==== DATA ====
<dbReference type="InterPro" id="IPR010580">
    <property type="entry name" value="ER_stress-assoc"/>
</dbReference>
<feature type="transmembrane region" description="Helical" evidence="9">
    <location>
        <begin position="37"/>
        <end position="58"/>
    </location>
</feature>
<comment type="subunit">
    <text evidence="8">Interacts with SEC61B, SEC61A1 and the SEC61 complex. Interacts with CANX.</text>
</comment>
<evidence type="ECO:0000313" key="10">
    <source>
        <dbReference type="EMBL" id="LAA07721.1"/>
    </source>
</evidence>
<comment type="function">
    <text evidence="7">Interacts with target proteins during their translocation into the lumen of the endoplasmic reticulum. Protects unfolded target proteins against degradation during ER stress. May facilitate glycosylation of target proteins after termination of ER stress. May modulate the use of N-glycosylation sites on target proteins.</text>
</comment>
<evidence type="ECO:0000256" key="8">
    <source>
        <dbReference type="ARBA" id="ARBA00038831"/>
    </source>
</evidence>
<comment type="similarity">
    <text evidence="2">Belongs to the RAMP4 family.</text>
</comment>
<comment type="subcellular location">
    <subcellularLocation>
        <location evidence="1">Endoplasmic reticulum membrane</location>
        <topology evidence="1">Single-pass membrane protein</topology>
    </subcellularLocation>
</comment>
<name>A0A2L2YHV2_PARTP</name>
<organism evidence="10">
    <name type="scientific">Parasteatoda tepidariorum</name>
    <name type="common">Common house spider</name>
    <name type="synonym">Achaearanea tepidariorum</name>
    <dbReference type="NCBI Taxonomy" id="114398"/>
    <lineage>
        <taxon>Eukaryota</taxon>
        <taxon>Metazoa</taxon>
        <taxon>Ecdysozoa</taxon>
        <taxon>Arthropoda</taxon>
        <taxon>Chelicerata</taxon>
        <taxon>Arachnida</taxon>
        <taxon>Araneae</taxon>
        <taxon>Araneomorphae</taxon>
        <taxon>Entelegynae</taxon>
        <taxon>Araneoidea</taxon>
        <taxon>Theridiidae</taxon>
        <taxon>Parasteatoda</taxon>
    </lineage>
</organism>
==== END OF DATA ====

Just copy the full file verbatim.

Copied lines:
<dbReference type="InterPro" id="IPR010580">
    <property type="entry name" value="ER_stress-assoc"/>
</dbReference>
<feature type="transmembrane region" description="Helical" evidence="9">
    <location>
        <begin position="37"/>
        <end position="58"/>
    </location>
</feature>
<comment type="subunit">
    <text evidence="8">Interacts with SEC61B, SEC61A1 and the SEC61 complex. Interacts with CANX.</text>
</comment>
<evidence type="ECO:0000313" key="10">
    <source>
        <dbReference type="EMBL" id="LAA07721.1"/>
    </source>
</evidence>
<comment type="function">
    <text evidence="7">Interacts with target proteins during their translocation into the lumen of the endoplasmic reticulum. Protects unfolded target proteins against degradation during ER stress. May facilitate glycosylation of target proteins after termination of ER stress. May modulate the use of N-glycosylation sites on target proteins.</text>
</comment>
<evidence type="ECO:0000256" key="8">
    <source>
        <dbReference type="ARBA" id="ARBA00038831"/>
    </source>
</evidence>
<comment type="similarity">
    <text evidence="2">Belongs to the RAMP4 family.</text>
</comment>
<comment type="subcellular location">
    <subcellularLocation>
        <location evidence="1">Endoplasmic reticulum membrane</location>
        <topology evidence="1">Single-pass membrane protein</topology>
    </subcellularLocation>
</comment>
<name>A0A2L2YHV2_PARTP</name>
<organism evidence="10">
    <name type="scientific">Parasteatoda tepidariorum</name>
    <name type="common">Common house spider</name>
    <name type="synonym">Achaearanea tepidariorum</name>
    <dbReference type="NCBI Taxonomy" id="114398"/>
    <lineage>
        <taxon>Eukaryota</taxon>
        <taxon>Metazoa</taxon>
        <taxon>Ecdysozoa</taxon>
        <taxon>Arthropoda</taxon>
        <taxon>Chelicerata</taxon>
        <taxon>Arachnida</taxon>
        <taxon>Araneae</taxon>
        <taxon>Araneomorphae</taxon>
        <taxon>Entelegynae</taxon>
        <taxon>Araneoidea</taxon>
        <taxon>Theridiidae</taxon>
        <taxon>Parasteatoda</taxon>
    </lineage>
</organism>